Film Festival
News - 19.09.2022.

Author: Sanjin Pejković

The first frames already show an absurd and direct confrontation of Serbia’s realities of today. In an empty space and surroundings, between the church tower on the left and an anonymous building probably built back in socialist days, a title appears. A few minutes before we meet the film protagonist, the painter Aleksandar Denić, which enters the scene leaning in.

After losing his dog, Denić, an eccentric artist from Belgrade goes to find his pet. During his search, we meet many individuals, real, played, and imagined. The witty approach opens up a dialogue on various philosophic questions related to art, representation, identity, nature, history, ethics, and politics. 

The state of things in this new Serbian documentary film is in dissonance with the state of things in the state. The worse situation gets on the political-societal scene, the films made by young Serbian authors become interesting, with more nuances, better. Without is no exception. Set up as a road and tracks leading nowhere and, in their selves, representing the inner lives of protagonists-film, Without functions as an absurd story on everything and nothing, on ideology clashes, politics of memory framed in eternal, never-ending transition form. Like the other newer production films in Serbia, Without uses landscapes as scenery, as an illustration of the half-chaotic state of surrounding things. Still, all of this can be seen in the very art of Aleksandar Denić, in which the religious narratives are merged with new pop-culture myths. The horrors of postmodern or entrapment in the parallel, out-of-time world?

The camera is static, framing does not fully include protagonists or objects. There is always something missing in frames, people, and surroundings. Dogs, partners, families, jobs, visions. Characters and architectural solutions are visually truncated. At the same time, such framing enables us the easier detection of the direct conflict between worlds in the clumsiness of transitionist realities. Belgrade on Water peers in the scene in which the characters sit on the balcony of the rundown building. The scene in which we suddenly appear in a wonderful sunflower field, reveals our two guides urinating, marking their territories. The architecture itself is mirroring the state of things in the country. While I follow Denić in his travels, I am not entirely certain if the characters are in the ruins or in the constructions almost completed.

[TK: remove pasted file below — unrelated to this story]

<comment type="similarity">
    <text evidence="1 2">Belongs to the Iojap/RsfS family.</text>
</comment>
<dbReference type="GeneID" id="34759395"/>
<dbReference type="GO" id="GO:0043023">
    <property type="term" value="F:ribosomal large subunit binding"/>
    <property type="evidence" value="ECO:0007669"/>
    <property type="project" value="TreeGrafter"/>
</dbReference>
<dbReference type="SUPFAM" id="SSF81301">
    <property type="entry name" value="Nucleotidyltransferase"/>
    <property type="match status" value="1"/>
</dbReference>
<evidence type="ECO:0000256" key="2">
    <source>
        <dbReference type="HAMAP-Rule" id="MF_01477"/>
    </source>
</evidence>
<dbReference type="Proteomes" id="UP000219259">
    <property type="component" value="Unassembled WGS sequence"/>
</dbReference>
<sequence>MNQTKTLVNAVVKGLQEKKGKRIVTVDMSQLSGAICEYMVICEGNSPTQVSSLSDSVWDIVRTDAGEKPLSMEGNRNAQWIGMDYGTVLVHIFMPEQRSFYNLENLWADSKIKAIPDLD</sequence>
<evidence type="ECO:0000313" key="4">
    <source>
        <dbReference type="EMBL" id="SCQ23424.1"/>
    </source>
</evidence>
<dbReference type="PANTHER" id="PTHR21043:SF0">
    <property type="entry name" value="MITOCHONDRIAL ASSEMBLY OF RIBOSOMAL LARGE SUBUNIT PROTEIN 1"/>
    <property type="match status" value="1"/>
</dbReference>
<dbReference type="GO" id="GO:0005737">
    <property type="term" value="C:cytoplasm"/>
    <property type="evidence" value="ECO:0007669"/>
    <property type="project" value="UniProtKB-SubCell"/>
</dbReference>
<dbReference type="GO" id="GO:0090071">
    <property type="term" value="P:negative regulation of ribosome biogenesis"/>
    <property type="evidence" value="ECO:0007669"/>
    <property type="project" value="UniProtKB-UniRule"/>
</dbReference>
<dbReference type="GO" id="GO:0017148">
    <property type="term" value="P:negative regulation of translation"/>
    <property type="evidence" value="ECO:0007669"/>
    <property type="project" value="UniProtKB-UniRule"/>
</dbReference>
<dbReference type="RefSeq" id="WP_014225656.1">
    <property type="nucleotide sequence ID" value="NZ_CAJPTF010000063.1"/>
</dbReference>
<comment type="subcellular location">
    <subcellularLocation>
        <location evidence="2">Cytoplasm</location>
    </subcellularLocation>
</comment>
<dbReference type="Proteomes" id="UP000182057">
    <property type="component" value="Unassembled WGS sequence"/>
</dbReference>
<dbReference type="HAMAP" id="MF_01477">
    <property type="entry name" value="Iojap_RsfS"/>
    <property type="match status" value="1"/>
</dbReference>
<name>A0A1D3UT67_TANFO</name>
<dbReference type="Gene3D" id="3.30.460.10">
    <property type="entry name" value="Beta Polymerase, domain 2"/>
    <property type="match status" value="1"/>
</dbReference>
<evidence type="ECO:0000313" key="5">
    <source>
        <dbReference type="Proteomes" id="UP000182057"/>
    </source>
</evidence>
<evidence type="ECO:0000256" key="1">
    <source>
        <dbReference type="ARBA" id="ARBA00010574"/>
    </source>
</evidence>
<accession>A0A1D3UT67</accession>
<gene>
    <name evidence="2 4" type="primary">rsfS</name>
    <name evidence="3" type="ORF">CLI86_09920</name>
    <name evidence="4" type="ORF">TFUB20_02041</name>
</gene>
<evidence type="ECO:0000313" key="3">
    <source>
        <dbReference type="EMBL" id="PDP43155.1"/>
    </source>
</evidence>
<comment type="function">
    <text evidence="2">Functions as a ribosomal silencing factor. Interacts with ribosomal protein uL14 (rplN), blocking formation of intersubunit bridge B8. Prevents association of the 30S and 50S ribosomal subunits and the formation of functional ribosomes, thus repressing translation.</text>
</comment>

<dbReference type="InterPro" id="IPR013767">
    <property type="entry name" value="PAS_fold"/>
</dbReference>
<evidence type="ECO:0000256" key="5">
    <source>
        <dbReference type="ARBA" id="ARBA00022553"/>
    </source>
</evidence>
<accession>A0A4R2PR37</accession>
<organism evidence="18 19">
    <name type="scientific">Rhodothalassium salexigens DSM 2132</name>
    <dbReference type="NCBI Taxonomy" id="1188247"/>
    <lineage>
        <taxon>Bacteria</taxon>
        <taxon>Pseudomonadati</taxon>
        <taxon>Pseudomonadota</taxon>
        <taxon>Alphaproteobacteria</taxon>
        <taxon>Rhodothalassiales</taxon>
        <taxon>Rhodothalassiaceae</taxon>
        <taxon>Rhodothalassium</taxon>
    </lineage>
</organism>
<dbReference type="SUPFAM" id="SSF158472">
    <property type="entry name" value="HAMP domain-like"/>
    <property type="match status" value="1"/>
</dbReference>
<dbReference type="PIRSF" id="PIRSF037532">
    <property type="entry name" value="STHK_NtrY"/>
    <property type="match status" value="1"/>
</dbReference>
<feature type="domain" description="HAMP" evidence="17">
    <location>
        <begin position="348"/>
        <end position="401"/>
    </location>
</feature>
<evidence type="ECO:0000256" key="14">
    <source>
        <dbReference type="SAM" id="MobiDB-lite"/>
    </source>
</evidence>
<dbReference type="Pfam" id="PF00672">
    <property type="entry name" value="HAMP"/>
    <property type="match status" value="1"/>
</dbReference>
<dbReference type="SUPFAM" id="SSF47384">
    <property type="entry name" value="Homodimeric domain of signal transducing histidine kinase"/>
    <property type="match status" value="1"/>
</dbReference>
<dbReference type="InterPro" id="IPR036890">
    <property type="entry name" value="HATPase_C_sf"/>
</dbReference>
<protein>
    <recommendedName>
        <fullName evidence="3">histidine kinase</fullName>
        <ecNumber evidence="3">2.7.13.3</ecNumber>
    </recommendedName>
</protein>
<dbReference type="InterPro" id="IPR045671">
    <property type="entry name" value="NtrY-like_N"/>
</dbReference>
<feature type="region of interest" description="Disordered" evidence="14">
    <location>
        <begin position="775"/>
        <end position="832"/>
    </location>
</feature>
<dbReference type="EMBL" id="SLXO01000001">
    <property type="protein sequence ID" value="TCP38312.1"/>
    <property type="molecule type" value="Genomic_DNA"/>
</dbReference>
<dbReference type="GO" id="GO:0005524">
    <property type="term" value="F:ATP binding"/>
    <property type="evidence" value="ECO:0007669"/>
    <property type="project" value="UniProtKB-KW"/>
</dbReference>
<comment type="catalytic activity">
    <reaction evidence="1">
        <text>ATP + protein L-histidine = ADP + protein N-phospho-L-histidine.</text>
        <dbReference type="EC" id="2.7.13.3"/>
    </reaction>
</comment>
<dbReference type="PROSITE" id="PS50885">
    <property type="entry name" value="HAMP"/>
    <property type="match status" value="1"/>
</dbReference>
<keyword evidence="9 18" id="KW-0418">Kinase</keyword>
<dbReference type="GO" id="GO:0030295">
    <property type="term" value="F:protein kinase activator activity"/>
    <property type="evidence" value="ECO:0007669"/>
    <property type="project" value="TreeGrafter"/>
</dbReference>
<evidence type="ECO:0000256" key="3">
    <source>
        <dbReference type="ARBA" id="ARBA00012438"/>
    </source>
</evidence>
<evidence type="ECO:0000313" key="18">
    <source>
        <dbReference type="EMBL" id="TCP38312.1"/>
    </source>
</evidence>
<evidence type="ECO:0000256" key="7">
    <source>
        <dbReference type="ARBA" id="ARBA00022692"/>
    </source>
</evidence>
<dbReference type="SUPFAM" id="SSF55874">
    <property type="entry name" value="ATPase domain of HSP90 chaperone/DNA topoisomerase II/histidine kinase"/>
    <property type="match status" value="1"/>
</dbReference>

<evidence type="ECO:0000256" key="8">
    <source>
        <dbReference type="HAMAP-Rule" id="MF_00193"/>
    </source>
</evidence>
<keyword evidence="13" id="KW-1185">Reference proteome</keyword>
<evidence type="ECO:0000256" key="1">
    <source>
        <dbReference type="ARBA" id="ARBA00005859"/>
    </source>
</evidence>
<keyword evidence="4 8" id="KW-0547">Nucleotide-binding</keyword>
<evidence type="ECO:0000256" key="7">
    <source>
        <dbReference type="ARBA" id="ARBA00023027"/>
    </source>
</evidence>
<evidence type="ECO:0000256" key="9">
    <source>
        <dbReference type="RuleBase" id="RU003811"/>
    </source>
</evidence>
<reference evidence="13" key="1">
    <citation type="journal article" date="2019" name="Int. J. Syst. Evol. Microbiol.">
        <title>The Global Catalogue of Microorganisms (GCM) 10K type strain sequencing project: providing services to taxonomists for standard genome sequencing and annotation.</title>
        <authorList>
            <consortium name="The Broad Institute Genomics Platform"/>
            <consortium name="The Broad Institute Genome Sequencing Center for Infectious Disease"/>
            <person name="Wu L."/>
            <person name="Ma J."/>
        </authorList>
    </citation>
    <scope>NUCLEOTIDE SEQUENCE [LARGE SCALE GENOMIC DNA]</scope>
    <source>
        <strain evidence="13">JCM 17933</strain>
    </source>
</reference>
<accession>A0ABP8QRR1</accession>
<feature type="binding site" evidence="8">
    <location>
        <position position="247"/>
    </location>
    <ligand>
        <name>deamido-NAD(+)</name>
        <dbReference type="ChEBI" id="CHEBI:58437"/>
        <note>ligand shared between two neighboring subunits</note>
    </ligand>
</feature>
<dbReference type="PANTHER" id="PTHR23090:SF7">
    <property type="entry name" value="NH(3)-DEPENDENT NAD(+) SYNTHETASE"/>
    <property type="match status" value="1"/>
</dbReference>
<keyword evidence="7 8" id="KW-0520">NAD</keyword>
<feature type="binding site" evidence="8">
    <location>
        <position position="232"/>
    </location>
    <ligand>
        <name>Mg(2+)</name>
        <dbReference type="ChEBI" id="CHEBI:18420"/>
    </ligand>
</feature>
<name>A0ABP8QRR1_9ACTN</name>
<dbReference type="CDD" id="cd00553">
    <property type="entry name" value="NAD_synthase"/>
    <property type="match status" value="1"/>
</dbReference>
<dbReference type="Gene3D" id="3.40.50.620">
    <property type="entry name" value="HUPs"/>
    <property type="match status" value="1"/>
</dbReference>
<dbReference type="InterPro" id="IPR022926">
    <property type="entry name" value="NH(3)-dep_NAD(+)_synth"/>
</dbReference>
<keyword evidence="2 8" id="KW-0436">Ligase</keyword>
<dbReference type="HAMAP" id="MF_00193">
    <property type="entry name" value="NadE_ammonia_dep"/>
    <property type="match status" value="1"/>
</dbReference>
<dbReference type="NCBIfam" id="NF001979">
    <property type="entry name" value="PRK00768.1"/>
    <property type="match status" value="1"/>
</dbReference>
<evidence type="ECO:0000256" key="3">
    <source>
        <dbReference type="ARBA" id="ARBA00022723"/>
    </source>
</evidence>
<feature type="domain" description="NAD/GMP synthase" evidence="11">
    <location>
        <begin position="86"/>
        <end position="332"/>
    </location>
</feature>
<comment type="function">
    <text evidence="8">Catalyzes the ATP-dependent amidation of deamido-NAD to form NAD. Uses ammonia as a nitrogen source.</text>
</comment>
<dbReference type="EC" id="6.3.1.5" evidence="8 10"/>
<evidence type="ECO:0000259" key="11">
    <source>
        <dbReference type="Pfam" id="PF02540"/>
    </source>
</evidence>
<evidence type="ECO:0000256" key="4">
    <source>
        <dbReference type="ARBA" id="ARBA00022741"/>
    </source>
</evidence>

Each of the frames is swarming with unobtrusive absurdism, nevertheless, it is the visualization of the state of things or the monologues of the people Denić encounters. And those are unknown individuals, as well as some half-forgotten celebrities, soccer player Dragiša Binić and rapper Vladimir Ilić Ila, for example, share with Denić, director Papić, but also with us their thoughts not just about dogs, but about themselves. We listen in to the monologues on saving dogs from the jaws of evil ”others”, on banal everyday nationalism, on Japanese warriors’ codes, but we also witness the existential talks on conditioning love between humble beings such as dogs opposite to stoically domineering animals such as elephants. Besides filling his days making portraits of unfinished churches around Belgrade, traveling with the canvas as nineteenth-century painters, and bringing the specific outlook of a country in which the past and present are constantly clashing, Denić is not afraid to talk openly about his considerations of the toxicity of nature, and not seeing the problem with poisonous pollutions and chemical materials.

Being a sort of tool necessary for film research, dogs suddenly have the ability to speak and think at one point. In one of the scenes, we follow two strays engaging in dialogue. The strays are at first astonished with their sudden gift, and are not certain that their capability to think and speak will last, and how long. Papić uses excerpts from the dialogue of the short story The Conversation of Two Dogs by Miguel de Cervantes. Just as we are not certain if the dogs truly convert in the story or if everything is a figment of the imagination of a syphilis-troubled owner, we are also not entirely able to see who is the narrator. Could Denić and his trusty friend be the characters in dogs’ minds, and who are the strays wandering aimlessly through Serbia searching for their purpose?